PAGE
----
What precious possessions would you choose to take with you if you had to flee a house fire?
My mother was a child of the 1930’s Depression. Later, as an adult, she lost everything in a house fire except the clothes she was wearing at the time. Perhaps not surprisingly, possessions became terribly important to her. When she died, I found cupboards stacked with shoes and clothes, linen and crockery, far more than any one person could need.
As a result of her hoarding, I am the opposite. I would give anything away. So it’s gone? So what? Did I really need it?
(…though if you’re the person who borrowed my DVD of the Russian movie, ‘The Admiral’, could you please return it!)
The other day, as I stood at the kitchen bench making a sandwich for lunch, I tried to decide what possessions I truly vaued? What would I snatch if I had to escape my own house fire?
Photograph albums? Probably not. I travelled around Europe for three months in the eighties taking photographs with my little Cannon camera only to arrive home and discover the battery had been flat the whole time and I had 23 roles of blank film!
And yet that trip through France, Italy, Yugoslavia and Greece is still as fresh in my mind as if it happened yesterday. The fountain at Saint Michel as I stepped out of the Paris Metro for the first time. The frosty Spring mornings, the flower markets. In Venice the convent with the frescoed ceiling and walls where I stayed for $5.00 a night. The man I met in Florence. Cruising the Cycladic Islands.
My memory is better than any photographs preserved in an album.
No point saving my computer. These days everything is stored in the clouds. Passport? Birth certificates? All replaceable. My library of books? Which would I choose? And would I have time? No, they’re replaceable too.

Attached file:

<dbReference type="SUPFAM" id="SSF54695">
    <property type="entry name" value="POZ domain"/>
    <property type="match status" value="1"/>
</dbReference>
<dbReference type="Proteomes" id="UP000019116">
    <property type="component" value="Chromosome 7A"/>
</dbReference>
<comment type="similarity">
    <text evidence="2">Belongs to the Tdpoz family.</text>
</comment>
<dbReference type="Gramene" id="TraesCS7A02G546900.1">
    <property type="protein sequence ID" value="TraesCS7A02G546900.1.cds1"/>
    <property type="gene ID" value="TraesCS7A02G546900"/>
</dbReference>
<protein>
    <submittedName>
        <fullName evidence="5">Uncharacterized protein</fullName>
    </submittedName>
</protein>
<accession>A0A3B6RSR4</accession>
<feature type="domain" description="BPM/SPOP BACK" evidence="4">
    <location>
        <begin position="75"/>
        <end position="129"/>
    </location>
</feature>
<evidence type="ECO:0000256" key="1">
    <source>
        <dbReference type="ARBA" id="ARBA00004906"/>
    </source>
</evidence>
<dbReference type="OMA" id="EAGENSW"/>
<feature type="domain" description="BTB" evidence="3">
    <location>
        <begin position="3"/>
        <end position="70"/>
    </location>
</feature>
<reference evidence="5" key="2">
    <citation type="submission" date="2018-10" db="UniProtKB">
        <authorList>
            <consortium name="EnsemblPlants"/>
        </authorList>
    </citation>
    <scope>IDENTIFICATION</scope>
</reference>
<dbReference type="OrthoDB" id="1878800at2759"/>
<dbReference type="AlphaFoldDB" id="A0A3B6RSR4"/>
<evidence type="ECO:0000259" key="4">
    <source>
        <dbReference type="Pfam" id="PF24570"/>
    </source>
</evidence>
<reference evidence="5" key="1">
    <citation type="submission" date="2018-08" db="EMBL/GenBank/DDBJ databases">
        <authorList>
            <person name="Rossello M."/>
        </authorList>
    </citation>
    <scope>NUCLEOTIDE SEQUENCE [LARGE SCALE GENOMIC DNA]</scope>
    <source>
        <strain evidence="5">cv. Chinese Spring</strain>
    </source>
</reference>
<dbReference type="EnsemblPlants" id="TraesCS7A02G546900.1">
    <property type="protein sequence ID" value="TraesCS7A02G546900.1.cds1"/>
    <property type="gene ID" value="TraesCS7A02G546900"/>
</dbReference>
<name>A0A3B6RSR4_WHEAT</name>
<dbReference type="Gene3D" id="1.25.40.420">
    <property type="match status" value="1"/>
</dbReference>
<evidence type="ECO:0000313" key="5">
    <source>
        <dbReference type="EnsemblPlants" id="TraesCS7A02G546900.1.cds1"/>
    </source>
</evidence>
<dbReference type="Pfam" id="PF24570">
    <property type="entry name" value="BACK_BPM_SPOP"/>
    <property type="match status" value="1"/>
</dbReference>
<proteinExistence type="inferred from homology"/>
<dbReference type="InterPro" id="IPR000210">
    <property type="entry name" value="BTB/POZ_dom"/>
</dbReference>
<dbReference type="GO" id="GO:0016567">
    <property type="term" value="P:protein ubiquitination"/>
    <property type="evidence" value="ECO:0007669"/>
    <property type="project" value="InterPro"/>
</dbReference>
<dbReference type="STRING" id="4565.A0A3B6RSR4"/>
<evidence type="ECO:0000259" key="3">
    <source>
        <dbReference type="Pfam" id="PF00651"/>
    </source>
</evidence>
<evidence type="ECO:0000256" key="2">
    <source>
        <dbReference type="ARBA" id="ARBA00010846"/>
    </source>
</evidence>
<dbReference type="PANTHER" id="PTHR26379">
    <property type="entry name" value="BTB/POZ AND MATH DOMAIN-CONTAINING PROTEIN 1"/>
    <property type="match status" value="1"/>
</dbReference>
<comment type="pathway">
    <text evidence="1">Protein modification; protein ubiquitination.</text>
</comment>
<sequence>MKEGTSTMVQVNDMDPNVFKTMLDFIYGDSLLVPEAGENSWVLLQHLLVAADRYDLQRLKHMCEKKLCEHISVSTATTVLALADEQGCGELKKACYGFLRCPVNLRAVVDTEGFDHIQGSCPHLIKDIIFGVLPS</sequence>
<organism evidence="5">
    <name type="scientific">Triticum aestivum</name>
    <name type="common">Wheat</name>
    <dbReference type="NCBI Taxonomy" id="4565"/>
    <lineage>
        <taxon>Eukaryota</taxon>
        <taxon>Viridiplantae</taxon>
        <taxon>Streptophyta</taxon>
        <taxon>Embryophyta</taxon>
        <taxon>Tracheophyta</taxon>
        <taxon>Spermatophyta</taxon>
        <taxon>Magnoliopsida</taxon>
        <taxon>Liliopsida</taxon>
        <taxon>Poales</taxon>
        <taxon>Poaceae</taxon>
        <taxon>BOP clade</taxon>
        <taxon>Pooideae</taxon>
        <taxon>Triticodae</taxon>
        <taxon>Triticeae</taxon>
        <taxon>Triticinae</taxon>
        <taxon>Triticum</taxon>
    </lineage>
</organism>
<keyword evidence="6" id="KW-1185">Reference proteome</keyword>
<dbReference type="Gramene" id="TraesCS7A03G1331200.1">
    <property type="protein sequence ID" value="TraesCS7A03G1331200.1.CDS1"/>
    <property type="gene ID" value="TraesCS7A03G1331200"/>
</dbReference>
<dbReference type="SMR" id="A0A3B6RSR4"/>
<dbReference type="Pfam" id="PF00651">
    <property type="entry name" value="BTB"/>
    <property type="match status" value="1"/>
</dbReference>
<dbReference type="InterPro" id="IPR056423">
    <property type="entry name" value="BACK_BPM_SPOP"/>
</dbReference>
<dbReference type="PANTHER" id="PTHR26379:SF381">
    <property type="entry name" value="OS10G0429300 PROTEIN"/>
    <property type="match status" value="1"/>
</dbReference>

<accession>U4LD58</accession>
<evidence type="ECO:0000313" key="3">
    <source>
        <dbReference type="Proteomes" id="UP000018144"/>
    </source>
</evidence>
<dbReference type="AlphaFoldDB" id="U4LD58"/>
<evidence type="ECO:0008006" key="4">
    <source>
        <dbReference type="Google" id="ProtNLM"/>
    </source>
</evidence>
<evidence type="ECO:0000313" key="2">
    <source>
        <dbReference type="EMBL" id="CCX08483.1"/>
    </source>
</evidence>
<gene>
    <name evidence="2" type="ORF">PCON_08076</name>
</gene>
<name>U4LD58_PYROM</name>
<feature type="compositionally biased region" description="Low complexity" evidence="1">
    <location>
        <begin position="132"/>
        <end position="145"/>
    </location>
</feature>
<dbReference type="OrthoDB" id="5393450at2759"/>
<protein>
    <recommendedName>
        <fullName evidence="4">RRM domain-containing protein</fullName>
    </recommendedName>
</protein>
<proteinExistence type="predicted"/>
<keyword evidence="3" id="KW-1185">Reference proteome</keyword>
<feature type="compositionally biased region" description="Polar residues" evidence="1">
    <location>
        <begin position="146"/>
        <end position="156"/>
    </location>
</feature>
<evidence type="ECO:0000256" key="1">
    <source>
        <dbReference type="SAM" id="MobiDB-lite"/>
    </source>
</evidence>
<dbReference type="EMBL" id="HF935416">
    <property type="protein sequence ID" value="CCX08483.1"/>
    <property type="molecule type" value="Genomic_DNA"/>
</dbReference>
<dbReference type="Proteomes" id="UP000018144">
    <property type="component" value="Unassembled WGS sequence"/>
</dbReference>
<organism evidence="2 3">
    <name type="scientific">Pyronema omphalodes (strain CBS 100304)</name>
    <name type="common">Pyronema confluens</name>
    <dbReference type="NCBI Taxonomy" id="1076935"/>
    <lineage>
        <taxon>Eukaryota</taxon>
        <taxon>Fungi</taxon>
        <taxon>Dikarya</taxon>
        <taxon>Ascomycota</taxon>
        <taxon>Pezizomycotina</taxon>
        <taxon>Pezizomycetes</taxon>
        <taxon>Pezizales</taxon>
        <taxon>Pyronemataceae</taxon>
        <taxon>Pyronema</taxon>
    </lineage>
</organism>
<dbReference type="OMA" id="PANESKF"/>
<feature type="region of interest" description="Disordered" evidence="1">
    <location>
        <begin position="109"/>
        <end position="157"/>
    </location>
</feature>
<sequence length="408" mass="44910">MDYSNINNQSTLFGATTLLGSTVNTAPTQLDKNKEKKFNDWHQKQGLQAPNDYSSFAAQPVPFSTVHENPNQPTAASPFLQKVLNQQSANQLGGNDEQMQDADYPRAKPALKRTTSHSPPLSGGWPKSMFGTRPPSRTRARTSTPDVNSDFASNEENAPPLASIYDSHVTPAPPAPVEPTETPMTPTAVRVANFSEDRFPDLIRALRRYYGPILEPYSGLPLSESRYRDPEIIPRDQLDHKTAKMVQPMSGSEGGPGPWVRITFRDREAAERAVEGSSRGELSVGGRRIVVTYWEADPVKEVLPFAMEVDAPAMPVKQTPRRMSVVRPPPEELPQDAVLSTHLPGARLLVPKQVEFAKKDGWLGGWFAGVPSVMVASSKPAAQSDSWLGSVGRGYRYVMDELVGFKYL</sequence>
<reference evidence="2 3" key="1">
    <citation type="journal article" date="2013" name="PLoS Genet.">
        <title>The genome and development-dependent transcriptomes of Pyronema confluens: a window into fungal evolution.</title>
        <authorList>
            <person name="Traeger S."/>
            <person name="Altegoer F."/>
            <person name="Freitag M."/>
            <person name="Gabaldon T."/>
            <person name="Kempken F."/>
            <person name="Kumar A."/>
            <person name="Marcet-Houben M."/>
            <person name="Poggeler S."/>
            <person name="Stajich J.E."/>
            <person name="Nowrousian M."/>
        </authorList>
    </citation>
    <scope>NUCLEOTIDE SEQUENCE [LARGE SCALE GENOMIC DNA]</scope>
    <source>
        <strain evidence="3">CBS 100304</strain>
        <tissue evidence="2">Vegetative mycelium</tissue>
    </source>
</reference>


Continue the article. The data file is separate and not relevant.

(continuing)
For a moment I considered this icon. My husband and I found it in Poland, although it originally came from Ukraine and dates back to the late 1800’s. It inspires lovely memories of searching through shops in the backstreets of Krakow, but I quickly decided it would not break my heart if I had to live without it.
Then my eyes came to rest on this painting. Yes, I thought, that’s what I’d take, that is precious to me!
It’s not the monetary value of the painting–in fact it cost barely $20.00 in a shop not far from the Cathedral in Wroclaw that it depicts. While staying with my sister-in-law, Sophie, I expressed a desire to hear the choir at St John the Baptist Cathedral. After we left the church, it began to rain and I slipped on the cobblestones. And that tiny experience became a poem that I’ve taped to the back of the painting.
So it’s not the object itself that’s important but the memory evoked by the object? It’s people we need, not possessions. Perhaps I’ve been too hard on my mother. Perhaps each of her possessions held special memories for her too. I hope they did.